The Castle of Otranto

The Castle of Otranto by Horace Walpole is the original Gothic novel, the book that launched all the horror tropes we know and love from Dracula and Frankenstein. The book purports to be a manuscript from 9th–11th century Italy that was found and Walpole translated pseudonymously. It immediately became popular, gaining cachet with popular readers and critics alike. However, in the printing of the second edition, Walpole revealed that he had written it, inspired by a dream. Infuriated that they were tricked, critics dismissed it as fluffy romantic fiction and morally suspect. The ruse did, however, launch the trend of gothic literature as “found” literature.

The plot: Manfred of Otranto is an Italian lord. He has two children, Conrad and Matilda. On Conrad’s wedding day, Manfred discovers his son crushed by an enormous helm that inexplicably fell from the sky. The helmet resembles that of a statue of Alfonso the Good, the historical lord of Otranto. Manfred recalls a prophecy that Otranto ‘should pass from the present family, whenever the real owner should be grown too large to inhabit it’. Driven by fear that he will lose the castle, Manfred hatches a plan: divorce his wife (Hippolita) and marry Isabella, the late Conrad’s fiancé. Isabella has no desire to marry Manfred and flees for the church, setting off intrigues and supernatural horrors.

Walpole admires Shakespeare and states that his work is inspired by him. Like Shakespeare’s tragedies, it follows a five-act structure, with each chapter serving as an act. Like a play, dialogue dominates the novella. The servants act as comic relief; In one particularly amusing scene, Bianca, one of Manfred’s servants, relates an important supernatural event but takes so long to get to the point she only irritates Manfred. Hamlet is referenced—ghosts speak directly to the characters as speakers of truth. Miscommunications and incomplete information drive the plot. However, unlike Shakespeare, The Castle of Otranto is melodramatic; it relies on heightening the emotions of each scene, sometimes to absurdity.

Christianity features heavily in the novella: one of the central conflicts is the political power of man versus the power of God. The holy characters are politically powerless against Manfred but have the backing of God. God never makes a direct appearance but acts through the ghosts of saints and other supernatural events. The church represents a sanctuary from the world of man - Isabella flees to the church because she knows that even Manfred will not violate it, and many characters consider taking vows to escape Manfred. The book is open to the possibility of forgiveness; the holy characters continuously forgive Manfred for his crimes. In the end, Manfred is undone by his own evil machinations. However, he is given a chance at forgiveness and abdicates his lordship to become a monk.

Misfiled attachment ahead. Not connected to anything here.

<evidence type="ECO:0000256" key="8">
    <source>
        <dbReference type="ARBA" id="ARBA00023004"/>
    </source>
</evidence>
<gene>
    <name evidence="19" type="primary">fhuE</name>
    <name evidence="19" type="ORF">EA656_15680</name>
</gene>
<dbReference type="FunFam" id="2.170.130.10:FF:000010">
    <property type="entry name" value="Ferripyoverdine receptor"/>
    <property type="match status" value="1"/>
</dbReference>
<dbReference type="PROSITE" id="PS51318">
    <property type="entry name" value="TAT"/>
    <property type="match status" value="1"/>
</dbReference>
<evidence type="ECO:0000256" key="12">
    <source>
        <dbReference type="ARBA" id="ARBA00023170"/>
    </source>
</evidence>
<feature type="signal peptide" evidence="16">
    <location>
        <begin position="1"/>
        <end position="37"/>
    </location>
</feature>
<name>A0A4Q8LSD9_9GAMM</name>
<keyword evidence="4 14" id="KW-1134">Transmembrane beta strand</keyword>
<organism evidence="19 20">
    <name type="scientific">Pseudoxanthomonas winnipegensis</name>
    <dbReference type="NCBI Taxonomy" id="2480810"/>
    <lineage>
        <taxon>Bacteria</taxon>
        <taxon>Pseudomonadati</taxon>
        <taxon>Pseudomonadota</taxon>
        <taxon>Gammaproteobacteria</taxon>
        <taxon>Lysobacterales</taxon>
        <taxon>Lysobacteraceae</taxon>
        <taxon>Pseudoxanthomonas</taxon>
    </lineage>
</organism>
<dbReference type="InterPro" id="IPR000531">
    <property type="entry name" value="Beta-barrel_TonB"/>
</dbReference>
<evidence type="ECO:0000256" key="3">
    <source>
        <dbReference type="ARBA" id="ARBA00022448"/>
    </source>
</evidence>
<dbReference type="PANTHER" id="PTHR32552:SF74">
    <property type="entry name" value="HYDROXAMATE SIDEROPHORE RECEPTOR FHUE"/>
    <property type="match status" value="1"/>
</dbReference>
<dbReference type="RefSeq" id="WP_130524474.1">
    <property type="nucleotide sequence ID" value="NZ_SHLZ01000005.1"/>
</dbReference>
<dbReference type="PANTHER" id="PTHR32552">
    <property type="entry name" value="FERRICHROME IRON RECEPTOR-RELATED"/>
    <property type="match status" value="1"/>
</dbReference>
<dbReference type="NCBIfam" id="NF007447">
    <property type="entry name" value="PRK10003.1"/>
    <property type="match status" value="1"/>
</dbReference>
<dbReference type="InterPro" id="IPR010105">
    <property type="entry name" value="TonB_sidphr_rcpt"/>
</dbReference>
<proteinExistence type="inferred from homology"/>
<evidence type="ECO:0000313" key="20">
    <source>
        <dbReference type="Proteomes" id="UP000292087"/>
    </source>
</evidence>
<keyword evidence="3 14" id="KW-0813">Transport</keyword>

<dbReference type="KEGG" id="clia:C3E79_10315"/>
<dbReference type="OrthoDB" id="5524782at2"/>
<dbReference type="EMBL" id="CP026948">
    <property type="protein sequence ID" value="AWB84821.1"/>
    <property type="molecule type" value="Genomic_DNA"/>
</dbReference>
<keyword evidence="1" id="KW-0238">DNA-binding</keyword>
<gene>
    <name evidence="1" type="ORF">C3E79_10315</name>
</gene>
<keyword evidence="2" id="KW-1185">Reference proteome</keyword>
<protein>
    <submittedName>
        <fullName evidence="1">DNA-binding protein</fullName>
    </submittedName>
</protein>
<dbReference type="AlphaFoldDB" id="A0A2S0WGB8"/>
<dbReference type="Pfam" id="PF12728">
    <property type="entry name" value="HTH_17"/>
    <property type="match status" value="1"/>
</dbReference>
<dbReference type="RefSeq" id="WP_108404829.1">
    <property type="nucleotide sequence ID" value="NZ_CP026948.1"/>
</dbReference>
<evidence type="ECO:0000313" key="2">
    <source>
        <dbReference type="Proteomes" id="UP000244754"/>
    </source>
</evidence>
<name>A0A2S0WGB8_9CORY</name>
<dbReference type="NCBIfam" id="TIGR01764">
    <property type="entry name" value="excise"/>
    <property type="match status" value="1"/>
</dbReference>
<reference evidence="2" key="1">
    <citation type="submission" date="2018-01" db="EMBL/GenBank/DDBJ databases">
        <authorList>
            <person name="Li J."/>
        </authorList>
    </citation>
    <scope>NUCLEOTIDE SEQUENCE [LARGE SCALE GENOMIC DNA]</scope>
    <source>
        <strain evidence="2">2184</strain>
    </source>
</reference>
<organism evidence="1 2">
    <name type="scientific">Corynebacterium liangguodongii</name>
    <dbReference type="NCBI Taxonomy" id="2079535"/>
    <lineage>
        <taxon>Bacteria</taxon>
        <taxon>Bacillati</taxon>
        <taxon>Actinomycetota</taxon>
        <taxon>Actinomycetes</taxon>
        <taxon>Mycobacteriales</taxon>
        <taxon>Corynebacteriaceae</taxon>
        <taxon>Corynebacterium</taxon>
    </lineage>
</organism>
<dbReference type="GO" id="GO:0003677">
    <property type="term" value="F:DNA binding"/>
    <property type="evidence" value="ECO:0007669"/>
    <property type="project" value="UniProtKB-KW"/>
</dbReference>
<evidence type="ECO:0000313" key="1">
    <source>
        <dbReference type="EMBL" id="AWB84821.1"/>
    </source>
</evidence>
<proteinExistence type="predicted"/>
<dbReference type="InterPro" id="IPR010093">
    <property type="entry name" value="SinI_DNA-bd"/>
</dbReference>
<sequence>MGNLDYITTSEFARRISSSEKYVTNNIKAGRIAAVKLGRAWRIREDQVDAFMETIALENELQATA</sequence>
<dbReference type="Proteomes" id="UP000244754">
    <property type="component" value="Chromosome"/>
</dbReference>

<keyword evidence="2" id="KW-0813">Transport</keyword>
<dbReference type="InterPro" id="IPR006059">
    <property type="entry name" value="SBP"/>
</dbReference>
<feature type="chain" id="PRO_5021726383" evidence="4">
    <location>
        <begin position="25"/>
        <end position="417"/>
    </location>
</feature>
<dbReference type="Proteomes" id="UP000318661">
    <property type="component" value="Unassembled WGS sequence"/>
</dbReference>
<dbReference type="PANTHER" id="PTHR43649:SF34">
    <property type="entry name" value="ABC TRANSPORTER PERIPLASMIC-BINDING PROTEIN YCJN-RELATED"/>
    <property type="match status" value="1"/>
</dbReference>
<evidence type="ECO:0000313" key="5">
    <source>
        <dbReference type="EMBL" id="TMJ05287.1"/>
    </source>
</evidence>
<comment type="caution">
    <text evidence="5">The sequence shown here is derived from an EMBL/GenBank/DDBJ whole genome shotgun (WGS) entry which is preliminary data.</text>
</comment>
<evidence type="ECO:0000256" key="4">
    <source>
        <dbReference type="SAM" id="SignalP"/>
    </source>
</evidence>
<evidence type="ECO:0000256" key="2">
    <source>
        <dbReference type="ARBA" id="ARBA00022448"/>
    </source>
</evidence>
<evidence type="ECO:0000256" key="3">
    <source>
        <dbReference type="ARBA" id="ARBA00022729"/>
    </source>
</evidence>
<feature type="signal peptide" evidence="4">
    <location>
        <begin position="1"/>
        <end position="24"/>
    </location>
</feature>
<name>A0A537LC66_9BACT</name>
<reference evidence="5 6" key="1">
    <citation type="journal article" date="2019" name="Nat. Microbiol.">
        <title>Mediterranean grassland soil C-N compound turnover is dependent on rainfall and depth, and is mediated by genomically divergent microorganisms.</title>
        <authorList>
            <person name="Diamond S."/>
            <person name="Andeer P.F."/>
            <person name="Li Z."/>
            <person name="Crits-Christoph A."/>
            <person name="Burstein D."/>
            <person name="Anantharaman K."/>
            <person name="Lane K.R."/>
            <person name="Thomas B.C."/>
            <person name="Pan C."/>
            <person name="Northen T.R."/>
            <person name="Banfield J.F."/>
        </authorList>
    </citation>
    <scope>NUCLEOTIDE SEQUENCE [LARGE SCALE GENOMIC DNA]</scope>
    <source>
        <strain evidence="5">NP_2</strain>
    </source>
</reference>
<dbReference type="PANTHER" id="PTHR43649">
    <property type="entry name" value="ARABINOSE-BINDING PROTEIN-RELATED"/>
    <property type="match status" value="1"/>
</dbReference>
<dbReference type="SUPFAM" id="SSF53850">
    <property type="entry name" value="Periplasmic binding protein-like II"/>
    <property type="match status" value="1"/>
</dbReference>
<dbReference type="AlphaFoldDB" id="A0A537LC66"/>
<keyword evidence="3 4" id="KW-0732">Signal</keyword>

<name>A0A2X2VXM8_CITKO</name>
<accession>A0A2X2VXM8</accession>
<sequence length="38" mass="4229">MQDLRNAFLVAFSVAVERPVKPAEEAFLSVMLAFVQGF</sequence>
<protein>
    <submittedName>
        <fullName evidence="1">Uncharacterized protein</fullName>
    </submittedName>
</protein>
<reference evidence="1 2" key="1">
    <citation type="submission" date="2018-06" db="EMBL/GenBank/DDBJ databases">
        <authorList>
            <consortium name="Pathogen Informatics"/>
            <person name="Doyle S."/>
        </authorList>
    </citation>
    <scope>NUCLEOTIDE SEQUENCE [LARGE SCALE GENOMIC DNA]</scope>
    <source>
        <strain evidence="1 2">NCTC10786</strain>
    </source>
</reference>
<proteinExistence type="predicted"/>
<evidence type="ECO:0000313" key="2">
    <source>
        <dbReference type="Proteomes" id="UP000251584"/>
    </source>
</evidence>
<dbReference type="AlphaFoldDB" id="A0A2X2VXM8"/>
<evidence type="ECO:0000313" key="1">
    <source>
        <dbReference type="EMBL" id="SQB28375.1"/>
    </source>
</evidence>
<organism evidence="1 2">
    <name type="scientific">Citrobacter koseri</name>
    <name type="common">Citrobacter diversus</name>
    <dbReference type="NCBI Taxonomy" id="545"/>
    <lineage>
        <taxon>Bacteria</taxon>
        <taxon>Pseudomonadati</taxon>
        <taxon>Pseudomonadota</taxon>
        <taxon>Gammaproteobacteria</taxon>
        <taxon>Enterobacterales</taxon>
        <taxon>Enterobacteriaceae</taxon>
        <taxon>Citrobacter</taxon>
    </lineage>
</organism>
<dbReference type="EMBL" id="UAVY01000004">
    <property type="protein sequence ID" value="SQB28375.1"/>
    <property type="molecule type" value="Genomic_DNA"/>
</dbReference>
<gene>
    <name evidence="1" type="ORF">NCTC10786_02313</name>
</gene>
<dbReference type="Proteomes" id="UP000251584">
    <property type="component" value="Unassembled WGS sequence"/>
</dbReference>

The male characters mostly regard the female characters as bargaining chips for their own ends, whether sexual or political. Even the holy friar Jerome uses Isabella as a bargaining chip to save his son Theodore. The women mostly lack any agency, dominated by the men in their lives. Manfred readily abuses the women in his life, and they are forced to take it without any recourse. Part of the women’s holiness is that they submit to the men in their lives. Hippolita readily consents to a divorce, even though she does not want to, because Manfred desires it.

In the preface, Walpole discusses that the novella is trying to marry the supernatural of the medieval romance with the psychological realism of the modern novel, but I think he misses the mark on psychological realism. The characters are mostly one-dimensional; even Manfred, the most fleshed-out of the characters, has very little psychological detail. Walpole even lampshades this one-dimensionality. In one scene, a mysterious knight comes to Otranto, claiming he is the rightful lord of the castle. Manfred, eager to impress his guests with his hospitality, lays out a feast for them. The knight and his retainers come to the feast in full armor and only open their helms to eat. Manfred attempts to engage them in conversation, but they do not speak. Manfred complains about their lack of manners and single-minded interest in their claim to Otranto. One reason for the lack of psychological depth is that there are seven main characters in a 120-page novella. We don’t have much time to get acquainted with each one and their backstories before the next part of the plot is advanced.

Overall, while I enjoyed this book, I didn’t find it particularly deep.

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